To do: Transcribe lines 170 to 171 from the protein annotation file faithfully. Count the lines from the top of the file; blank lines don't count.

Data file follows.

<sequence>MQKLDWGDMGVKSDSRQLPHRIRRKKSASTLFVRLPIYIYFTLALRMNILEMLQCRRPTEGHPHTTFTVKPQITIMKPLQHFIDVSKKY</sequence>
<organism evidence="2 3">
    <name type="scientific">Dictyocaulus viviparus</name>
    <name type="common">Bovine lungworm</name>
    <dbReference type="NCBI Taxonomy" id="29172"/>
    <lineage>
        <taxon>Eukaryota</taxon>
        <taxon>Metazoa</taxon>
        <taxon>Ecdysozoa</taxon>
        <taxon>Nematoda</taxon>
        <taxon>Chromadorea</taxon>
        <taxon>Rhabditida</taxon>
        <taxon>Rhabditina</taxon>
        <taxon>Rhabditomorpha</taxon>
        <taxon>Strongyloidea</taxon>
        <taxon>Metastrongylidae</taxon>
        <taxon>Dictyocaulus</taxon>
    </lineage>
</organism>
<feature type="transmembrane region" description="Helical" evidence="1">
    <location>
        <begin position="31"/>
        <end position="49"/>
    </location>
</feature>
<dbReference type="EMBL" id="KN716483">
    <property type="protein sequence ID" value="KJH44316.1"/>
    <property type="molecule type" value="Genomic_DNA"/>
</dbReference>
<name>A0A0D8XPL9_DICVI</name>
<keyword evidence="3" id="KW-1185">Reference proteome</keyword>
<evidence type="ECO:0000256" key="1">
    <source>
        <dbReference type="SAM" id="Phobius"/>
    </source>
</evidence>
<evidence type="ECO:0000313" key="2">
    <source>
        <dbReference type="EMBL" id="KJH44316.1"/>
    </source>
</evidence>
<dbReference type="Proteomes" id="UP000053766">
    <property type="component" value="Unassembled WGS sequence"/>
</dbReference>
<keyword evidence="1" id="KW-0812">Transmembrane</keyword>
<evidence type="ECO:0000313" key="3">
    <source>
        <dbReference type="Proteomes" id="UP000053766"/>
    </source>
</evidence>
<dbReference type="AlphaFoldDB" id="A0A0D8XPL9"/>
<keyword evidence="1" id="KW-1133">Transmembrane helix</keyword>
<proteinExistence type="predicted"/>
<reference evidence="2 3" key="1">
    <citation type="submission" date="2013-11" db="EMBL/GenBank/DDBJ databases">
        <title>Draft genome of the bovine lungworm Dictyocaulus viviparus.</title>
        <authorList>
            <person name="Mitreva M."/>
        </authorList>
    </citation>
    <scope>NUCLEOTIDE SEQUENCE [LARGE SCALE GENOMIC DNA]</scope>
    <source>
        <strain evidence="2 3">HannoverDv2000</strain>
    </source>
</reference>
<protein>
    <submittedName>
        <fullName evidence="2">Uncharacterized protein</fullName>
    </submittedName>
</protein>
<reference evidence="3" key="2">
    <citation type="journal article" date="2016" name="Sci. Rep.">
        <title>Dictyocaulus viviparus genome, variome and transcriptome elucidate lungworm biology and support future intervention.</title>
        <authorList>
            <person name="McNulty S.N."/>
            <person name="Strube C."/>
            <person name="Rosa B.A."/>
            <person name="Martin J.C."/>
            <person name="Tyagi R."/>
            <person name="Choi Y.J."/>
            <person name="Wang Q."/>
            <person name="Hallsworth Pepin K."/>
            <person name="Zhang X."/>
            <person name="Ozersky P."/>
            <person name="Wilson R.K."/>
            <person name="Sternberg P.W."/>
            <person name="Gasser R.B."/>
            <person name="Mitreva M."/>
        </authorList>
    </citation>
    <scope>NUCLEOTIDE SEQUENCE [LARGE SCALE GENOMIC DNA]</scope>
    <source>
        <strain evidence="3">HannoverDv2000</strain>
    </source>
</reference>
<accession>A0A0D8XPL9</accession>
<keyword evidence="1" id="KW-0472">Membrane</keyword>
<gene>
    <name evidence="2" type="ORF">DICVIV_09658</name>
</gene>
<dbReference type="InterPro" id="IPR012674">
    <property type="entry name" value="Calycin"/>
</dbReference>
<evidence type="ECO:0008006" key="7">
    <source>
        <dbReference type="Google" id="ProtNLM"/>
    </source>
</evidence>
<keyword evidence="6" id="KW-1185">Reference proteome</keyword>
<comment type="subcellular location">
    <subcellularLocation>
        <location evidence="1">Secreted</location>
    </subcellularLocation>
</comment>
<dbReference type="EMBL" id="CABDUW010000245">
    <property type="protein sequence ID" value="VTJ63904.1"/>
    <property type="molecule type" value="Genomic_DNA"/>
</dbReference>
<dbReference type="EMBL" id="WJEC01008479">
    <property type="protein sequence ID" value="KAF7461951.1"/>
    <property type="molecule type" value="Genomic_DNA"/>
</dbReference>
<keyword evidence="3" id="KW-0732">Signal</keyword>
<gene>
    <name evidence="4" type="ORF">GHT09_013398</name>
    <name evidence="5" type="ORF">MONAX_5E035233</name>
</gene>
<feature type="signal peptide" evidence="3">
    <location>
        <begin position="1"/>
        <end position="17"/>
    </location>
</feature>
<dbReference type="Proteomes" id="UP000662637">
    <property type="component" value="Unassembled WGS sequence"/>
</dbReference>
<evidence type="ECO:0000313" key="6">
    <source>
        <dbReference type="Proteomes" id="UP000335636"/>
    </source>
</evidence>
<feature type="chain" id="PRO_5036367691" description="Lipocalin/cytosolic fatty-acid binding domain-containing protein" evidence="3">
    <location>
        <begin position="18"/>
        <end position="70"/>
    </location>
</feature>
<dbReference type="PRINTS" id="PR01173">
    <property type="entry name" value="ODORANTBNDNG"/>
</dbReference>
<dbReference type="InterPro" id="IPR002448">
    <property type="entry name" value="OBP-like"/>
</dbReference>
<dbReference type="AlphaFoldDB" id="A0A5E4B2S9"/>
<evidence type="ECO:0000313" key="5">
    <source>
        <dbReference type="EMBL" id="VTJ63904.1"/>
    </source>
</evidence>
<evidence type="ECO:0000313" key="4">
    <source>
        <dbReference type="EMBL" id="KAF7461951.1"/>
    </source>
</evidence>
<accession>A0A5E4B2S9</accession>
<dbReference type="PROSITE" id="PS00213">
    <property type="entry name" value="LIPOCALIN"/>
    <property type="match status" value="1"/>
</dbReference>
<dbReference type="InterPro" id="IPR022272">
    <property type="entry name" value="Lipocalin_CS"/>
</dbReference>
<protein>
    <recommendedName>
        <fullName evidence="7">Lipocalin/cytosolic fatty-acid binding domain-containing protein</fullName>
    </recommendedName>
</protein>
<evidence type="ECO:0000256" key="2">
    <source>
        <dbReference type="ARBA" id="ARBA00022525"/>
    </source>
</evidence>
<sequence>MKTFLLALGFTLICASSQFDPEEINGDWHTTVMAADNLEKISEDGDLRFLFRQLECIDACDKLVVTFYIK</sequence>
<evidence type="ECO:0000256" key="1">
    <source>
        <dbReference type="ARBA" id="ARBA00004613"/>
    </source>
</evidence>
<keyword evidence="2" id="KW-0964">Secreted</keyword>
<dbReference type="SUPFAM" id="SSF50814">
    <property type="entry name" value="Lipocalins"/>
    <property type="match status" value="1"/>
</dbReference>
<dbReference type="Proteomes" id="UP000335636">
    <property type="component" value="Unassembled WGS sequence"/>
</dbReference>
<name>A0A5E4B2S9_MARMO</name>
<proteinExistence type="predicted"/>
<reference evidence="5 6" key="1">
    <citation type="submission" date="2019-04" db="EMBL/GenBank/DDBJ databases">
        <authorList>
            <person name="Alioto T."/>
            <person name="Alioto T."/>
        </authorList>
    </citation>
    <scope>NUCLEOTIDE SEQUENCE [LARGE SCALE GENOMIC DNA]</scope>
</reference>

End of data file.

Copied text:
<dbReference type="InterPro" id="IPR022272">
    <property type="entry name" value="Lipocalin_CS"/>